3 packages tofu shirataki
1 small head broccoli, cut into florets and steamed
1 bell pepper, red, orange, or yellow, chopped
2 cups napa cabbage, chopped
5.5 oz baby corn (Super H sells these adorable 5.5 oz cans of these)

Peanut Sauce
1/2 cup peanut butter
3 oz coconut milk (Super H sells 5.5 oz cans of this too, which is great when you don’t need much)
2 Tbsp soy sauce
thumb-sized piece of ginger, grated
1 large clove garlic, grated
squirts of sriracha to your taste
juice of 1 lime

Remove shirataki from package and rinse very, very well in a sieve – this stuff has a funky odor you need to get rid of before using. Place in a pot, cover well with water, bring to a boil, then reduce heat and simmer while you prepare the rest of the meal.

Put all of the peanut sauce ingredients in a blender and blend until smooth, adding some water if necessary to thin. Set aside.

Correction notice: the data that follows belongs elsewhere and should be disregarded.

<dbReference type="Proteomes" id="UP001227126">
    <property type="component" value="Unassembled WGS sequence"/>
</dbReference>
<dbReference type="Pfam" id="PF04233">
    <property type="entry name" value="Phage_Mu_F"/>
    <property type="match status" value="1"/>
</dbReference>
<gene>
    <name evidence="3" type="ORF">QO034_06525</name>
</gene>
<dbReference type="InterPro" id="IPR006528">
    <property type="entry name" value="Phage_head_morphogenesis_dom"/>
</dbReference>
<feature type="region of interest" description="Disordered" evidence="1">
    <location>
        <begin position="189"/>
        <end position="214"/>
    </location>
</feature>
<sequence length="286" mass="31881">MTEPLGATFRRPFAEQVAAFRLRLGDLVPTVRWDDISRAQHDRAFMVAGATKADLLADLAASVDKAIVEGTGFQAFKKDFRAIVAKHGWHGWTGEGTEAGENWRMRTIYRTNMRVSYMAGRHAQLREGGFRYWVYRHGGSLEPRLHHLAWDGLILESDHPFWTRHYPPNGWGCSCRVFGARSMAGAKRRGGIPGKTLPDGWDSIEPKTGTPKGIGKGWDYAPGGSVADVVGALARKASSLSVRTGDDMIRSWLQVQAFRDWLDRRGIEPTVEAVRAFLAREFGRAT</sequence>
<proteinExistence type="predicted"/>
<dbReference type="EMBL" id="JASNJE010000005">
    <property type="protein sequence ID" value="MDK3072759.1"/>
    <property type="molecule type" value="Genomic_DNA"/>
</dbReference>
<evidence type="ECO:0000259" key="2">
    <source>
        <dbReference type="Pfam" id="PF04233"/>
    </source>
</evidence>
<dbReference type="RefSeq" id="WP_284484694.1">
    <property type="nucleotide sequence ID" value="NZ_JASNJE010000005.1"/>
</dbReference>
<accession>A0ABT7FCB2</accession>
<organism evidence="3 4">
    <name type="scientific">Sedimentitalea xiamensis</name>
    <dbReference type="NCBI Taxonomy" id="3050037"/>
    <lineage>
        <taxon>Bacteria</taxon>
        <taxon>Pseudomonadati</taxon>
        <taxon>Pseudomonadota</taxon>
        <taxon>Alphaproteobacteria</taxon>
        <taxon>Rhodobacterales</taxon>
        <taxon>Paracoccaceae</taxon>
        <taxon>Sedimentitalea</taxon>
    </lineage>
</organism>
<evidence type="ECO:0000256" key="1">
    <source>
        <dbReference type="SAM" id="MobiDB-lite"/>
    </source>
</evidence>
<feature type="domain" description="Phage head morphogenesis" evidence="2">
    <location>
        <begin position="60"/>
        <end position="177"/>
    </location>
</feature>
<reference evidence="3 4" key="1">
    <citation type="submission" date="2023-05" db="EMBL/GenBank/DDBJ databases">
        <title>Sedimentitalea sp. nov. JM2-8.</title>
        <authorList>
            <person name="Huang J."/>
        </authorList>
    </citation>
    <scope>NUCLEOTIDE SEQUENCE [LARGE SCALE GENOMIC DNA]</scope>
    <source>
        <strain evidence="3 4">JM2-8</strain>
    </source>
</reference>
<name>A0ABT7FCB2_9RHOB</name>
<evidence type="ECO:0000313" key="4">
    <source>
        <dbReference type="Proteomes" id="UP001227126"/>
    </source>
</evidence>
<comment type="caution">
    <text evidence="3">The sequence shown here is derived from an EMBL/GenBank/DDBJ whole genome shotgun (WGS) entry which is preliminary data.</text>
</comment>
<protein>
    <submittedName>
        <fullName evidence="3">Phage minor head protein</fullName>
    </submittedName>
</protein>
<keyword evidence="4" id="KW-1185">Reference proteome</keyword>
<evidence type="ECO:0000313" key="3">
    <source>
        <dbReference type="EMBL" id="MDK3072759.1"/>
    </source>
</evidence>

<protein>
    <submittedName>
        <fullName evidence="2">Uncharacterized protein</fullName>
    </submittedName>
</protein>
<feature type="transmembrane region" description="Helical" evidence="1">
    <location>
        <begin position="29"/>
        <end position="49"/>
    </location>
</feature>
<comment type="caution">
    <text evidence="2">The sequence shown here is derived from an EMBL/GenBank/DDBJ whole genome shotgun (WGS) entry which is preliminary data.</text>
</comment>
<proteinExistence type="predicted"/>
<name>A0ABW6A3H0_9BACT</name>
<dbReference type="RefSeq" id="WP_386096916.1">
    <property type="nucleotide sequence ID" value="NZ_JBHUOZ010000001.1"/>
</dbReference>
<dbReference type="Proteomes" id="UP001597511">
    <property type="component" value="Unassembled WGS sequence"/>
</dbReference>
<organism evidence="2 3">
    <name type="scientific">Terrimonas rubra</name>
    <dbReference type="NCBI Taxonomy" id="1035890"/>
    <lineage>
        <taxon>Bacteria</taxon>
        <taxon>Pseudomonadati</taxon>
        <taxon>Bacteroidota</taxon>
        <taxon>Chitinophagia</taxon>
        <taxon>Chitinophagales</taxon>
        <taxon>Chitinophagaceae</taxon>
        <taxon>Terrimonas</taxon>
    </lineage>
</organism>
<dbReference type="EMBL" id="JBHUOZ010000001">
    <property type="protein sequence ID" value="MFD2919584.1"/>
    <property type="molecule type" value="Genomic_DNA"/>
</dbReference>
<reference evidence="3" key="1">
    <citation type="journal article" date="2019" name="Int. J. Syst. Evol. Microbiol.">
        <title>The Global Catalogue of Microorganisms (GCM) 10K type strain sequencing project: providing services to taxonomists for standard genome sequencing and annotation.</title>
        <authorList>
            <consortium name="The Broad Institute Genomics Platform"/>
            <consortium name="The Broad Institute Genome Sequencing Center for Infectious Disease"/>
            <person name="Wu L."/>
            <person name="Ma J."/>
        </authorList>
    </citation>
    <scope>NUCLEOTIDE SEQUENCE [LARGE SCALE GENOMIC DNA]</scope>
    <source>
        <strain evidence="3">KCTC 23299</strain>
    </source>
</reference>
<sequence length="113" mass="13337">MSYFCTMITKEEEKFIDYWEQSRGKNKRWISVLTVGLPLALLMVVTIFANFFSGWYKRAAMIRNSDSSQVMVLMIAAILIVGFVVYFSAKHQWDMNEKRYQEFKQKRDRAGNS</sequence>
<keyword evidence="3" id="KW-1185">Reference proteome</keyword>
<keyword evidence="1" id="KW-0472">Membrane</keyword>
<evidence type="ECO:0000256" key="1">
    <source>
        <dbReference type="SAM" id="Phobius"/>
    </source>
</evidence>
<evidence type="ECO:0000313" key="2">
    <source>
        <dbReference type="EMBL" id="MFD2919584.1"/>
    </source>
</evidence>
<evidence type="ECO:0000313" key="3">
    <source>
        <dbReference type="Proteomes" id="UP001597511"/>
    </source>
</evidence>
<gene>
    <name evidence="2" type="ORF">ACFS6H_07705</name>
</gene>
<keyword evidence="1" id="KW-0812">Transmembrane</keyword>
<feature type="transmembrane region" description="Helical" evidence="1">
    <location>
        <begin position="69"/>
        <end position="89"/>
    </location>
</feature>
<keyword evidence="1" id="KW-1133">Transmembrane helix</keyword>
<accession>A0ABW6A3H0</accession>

Heat some oil in a wok, then add the bell peppers and baby corn, frying for a couple of minutes. Add the broccoli and cabbage and fry another few minutes. Next, drain the noodles and add them to the wok, stirring well and frying another minute or so. Pour the peanut sauce over the noodles and stir well.

I just wish I’d had something red to use for a better presentation!

So in news you probably don’t care about, I’ve been on a bag-making kick this weekend. First, I had this awesome fabric I had been considering using for my lunch bag but didn’t, so I made farmers market totes/grocery bags out of it. I LOVE this fabric. Each of the bags reverses to both green peppers and tomatoes. Adorable!

Next, I needed a tote for the beach. As I mentioned in my last post, Mark’s family lives near Folly Beach in Charleston, so we spend a lot of time there and I need something to lug my towel, books, and sunscreen around. I had a linen/cotton blend fabric leftover from a previous project that I used for this.

The inside is a cute squid and seahorse fabric, but I only had a fat quarter of each of two matching colors, so the lining is two different colors, but I think it ended up being even cooler that way.

I got all crazy and added a pocket to this one. Since I didn’t have any more squid fabric, I used a matching seahorse fat quarter I had to line the pocket. I left the selvage on the linen fabric because I liked the fringe effect.